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Why increasing ESG investing is a good long-term strategy

Ethical principles are now being considered by investors before choosing which companies to invest in.

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Environmental, social and governance (ESG) contribution factors are growing to be a part of the criteria of several investors when looking for businesses to put their money in. Citing a 2017 study by the Schroders Global Investor, the Financial Times reported that over 22,000 investors in 30 countries or nearly four firths or 78 percent of respondents report that sustainable investing is more of a priority for them than previously.

Of the total respondents, about two-thirds said they have ramped up investments in sustainable ESG firms compared with five years ago.

The expansion of ESG investments is also reflected in the United Kingdom where retail sales of ethical funds stood at £151 million in December 2017, according to the Investment Association (IA).

The figure, according to the chief executive of the IA, Chris Cummings, this was a fresh record of inflow into the fund. Although this investing principle is becoming a popular strategy, the question remains to be debated. Are good deeds and businesses a possible combination for making a profit? Does it really work?

John David, investment director for Rathbone Greenbank, said the investors are faced with the challenge especially when rigid ethical standards are adopted. “The nature of any ethical screen is that it tends to reduce the universe of potential investments,” David said in an interview with the Financial Times.

The head of ESG research at Kames Capital, Ryan Smith, echoed the same sentiment. “If you apply traditional exclusions, you won’t have as much exposure to income-generating stocks,” Smith said.

But principles can be restrictive depending on the sector. Charlie Hamilton, an investment analyst at Tatton Investment Management, cited that some may opt out of tobacco and alcohol businesses which are just some of the giant industries today.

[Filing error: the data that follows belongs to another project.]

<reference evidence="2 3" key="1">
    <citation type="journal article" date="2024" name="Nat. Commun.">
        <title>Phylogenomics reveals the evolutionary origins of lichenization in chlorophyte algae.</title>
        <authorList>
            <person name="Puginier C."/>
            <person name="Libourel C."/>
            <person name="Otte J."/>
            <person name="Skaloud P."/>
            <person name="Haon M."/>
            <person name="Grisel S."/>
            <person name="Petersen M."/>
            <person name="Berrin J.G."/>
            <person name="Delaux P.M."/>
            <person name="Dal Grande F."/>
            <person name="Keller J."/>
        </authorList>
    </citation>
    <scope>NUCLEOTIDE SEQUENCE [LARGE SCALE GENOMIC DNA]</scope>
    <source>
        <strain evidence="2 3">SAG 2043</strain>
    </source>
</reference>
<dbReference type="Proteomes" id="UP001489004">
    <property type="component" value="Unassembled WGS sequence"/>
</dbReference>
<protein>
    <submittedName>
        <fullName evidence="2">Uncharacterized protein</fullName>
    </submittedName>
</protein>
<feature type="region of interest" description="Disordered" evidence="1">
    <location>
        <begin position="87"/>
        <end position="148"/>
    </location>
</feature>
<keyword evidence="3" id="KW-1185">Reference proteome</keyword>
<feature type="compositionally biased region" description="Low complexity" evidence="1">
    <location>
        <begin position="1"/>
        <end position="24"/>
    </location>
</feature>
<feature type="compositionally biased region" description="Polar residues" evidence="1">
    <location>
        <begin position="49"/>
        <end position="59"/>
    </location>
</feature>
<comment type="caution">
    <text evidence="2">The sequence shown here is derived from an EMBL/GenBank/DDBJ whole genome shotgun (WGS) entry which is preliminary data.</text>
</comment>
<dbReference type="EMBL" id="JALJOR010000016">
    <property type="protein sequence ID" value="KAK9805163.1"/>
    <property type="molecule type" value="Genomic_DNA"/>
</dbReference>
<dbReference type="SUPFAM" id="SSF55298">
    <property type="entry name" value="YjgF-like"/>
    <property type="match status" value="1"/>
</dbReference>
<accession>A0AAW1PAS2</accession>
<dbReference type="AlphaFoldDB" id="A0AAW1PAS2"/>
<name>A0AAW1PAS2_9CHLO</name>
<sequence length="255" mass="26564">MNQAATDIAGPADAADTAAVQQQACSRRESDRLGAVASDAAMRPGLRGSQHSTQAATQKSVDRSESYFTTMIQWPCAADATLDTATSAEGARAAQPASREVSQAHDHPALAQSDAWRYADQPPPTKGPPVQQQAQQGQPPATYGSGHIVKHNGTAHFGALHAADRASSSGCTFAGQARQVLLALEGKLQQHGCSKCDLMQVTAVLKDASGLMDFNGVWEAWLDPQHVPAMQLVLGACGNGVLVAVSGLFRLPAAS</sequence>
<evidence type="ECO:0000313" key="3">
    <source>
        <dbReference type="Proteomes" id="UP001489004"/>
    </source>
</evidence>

Investors are looking into how a company implements environmental, social and governance (ESG) policies before pouring money into it.

Investors are looking into how a company implements environmental, social and governance (ESG) policies before pouring money into it. (Source)

“In the equity space, it can prove troublesome,” Hamilton said, adding that sin product sellers like these are the ones giving out the biggest dividends.

Amid the reality that ethical principles and investing in high-yielding businesses often go separate ways in some sectors, IA’s David reminds that there is a pot of gold at the end of the rainbow as he cites the growth of ESG investing which proves to show that more people are believing in the sustainability of the strategy as ESG efforts reflect the quality of management in a good company.

David also cited the emergence of several ESG impacting firms “notably” in the renewable energy infrastructure and social housing investment funds that are currently wise investments being inflation-proof.

For his part, financial adviser Duncan Glassey of Wealthflow believes that establishing ethical principles in investing is an effective strategy in aiming for long-term returns. If companies plan for long-term growth, they will need to make efforts in contributing to the society in which it intends to thrive.

Another financial adviser, Keith Churchouse of Chapters Financial cautioned that money managers still should be made well-informed of the possible risks that come with this type of fund while assessing how firms carry out their sustainability programs and plans. After all, a wise investor should always be knowledgeable of where he keeps his finances.

Jeremy Whannell loves the great outdoors, business, and technology, and writes about the intersections of all three when the opportunity arises. An internet culture nerd, he also loves to talk about artifical intelligence and gaming.

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